A lot of the initial ad hoc navigator duties fell to Gerardo Quintanar, CHEO’s Manager of Cultural and Spiritual Support Services. Early in 2016, Quintanar visited Maison Sophia Reception House. Run by Ottawa’s Catholic Centre for Immigrants (CCI), Sophia House is a temporary, by referral only, residential facility for government assisted refugees and refugee claimants. Among the refugees he saw were children who clearly had severe health issues and would ultimately find their way to CHEO.
“We were not prepared for this many people with zero English,” Quintanar says. Starting on the morning of January 7, 2016 (the day after the first six Syrian children were admitted), he began accumulating a list of CHEO staff who could speak Arabic — over 25 staff and physicians including business system analysts, patient service clerks, dental technicians and surgeons. CHEO maintains a list of independent translators of over 40 languages that can be called in when needed, including the five most common in Ottawa (Arabic, Chinese, Somali, Spanish and Vietnamese). The exploding demand for Arabic, though, overwhelmed these existing arrangements and CHEO needed as many Arabic interpreters on hand as possible.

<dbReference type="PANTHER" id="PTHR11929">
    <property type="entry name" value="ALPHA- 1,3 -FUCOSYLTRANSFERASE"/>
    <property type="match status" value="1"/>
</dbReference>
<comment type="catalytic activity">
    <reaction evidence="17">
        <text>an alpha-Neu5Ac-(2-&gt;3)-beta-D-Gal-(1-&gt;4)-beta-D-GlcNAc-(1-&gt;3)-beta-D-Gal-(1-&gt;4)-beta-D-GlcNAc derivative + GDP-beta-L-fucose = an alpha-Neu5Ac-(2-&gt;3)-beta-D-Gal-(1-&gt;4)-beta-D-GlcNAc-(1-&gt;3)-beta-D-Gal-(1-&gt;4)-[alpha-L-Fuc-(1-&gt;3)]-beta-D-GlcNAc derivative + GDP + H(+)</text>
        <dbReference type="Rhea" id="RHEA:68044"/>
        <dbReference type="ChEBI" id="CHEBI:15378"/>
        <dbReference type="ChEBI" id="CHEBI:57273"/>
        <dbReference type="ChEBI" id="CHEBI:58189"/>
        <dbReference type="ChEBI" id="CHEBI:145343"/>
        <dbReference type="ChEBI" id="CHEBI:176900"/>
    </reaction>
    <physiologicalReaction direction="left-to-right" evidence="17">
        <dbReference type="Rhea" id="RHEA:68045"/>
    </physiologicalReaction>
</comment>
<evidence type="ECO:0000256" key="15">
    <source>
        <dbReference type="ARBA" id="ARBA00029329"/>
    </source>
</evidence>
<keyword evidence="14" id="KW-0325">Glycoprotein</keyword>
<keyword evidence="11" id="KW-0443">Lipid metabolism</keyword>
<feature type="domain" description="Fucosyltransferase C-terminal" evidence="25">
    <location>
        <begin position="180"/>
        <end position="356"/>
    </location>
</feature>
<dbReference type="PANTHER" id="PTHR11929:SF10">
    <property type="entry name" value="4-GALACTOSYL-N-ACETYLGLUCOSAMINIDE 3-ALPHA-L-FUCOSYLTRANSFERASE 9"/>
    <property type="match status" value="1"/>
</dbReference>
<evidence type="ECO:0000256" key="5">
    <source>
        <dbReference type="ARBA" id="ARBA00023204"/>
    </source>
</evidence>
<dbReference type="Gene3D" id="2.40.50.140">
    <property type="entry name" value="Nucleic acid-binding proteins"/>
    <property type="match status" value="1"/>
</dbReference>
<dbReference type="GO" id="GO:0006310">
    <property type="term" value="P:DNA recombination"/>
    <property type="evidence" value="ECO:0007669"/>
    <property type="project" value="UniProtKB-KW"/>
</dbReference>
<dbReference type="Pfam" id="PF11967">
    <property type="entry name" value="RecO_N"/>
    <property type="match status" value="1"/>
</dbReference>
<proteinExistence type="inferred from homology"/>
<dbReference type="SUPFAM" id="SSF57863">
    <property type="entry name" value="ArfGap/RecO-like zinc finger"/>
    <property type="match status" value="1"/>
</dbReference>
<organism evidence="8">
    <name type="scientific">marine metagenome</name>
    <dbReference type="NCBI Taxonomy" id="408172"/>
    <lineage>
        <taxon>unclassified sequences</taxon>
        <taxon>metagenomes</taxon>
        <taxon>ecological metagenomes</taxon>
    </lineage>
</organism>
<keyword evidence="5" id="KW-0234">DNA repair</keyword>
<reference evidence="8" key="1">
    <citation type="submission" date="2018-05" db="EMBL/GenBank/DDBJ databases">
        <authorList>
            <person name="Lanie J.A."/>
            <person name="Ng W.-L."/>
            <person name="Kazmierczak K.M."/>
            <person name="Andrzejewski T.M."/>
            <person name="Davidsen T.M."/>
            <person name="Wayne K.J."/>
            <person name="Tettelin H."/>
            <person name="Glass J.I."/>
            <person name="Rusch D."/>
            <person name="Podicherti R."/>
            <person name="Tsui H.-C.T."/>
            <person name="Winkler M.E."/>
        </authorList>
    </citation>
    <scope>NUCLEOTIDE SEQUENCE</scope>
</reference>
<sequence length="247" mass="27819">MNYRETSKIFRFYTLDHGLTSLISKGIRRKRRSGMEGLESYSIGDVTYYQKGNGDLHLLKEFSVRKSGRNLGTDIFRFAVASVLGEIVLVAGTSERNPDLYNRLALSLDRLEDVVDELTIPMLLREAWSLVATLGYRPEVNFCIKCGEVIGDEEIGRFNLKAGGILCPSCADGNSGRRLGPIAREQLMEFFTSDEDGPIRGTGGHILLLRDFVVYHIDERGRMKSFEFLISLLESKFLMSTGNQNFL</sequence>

Some of the children presenting at CHEO needed to be assessed by as many as seven services. The refugees and settlement workers needed help, not only with language, but also with how to navigate the complexities of a children’s hospital. Quintanar found himself arranging refugee transport to and from hotels and even assisting refugees with basic living skills like how to use Ottawa transit and where to buy groceries. He also found himself assisting CHEO staff and physicians understanding of Syrian culture.
Navigator programs work, but should your organization have one? Find Out
This project is funded in part by the Government of Canada's Social Development Partnerships Program - Children and Families Component.